WILLISTON (AP) - Officials in the Williston area are implementing mandatory water restrictions due to reduced capacity at the water treatment plant in the city.
The problem is due to recent heavy rainfall in eastern Montana and western North Dakota that has stirred up sediment in the Missouri River, from which the plant draws water.
Industrial water usage has been cut off at public depots run by the Western Area Water Supply Authority. Businesses and residents of Williston, the smaller outlying communities of Watford City and Trenton, and two rural water districts are being told to restrict water use to essential uses only. That means they can't water lawns or wash vehicles and also should implement voluntary water conservation measures such as flushing toilets less often and cutting back on washing clothes and dishes.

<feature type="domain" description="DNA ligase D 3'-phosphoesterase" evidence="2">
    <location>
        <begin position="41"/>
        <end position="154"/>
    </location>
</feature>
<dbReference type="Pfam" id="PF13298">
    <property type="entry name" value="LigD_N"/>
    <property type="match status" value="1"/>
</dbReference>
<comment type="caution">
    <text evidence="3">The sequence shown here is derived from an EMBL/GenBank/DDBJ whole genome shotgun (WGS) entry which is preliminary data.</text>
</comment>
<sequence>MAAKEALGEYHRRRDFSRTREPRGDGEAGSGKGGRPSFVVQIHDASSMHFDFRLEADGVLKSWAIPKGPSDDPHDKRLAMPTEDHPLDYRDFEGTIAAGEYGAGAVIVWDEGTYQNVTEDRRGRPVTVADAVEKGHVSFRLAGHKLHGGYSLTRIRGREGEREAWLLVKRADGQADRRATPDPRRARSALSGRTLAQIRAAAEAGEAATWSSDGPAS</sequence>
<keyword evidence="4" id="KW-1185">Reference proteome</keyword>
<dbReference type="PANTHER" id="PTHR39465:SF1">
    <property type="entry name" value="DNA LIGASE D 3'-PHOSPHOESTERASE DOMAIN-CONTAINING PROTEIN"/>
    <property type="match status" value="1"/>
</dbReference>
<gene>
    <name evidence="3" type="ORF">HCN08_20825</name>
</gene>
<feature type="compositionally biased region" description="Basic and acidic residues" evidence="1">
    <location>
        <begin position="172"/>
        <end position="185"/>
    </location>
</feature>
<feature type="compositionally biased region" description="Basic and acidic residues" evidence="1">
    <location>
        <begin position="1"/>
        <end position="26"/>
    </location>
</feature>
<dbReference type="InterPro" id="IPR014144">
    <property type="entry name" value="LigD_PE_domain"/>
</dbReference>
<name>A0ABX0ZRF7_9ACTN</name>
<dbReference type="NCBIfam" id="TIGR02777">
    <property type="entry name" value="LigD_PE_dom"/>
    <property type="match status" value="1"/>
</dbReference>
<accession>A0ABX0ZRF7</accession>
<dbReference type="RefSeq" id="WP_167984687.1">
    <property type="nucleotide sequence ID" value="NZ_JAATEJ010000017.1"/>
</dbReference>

Officials don't know how long it will take for water plant capacity to return to normal, but residents should prepare for 1-2 weeks of restrictions, Mayor Ward Koeser said.
"This is an unprecedented event for this city," Water Commissioner Brent Bogar told the Williston Herald.
The restrictions affect about 40,000 permanent and temporary residents of the area in the western North Dakota oil patch, Daron Selvig, a spokesman for Advanced Engineering and Environmental Services Inc., a consultant firm for Williston, told The Bismarck Tribune.
People who violate the restrictions could be subject to a misdemeanor charge that carries a maximum punishment of 30 days in jail and a $500 fine. Police Chief Jim Lokken told the Herald he does not anticipate problems.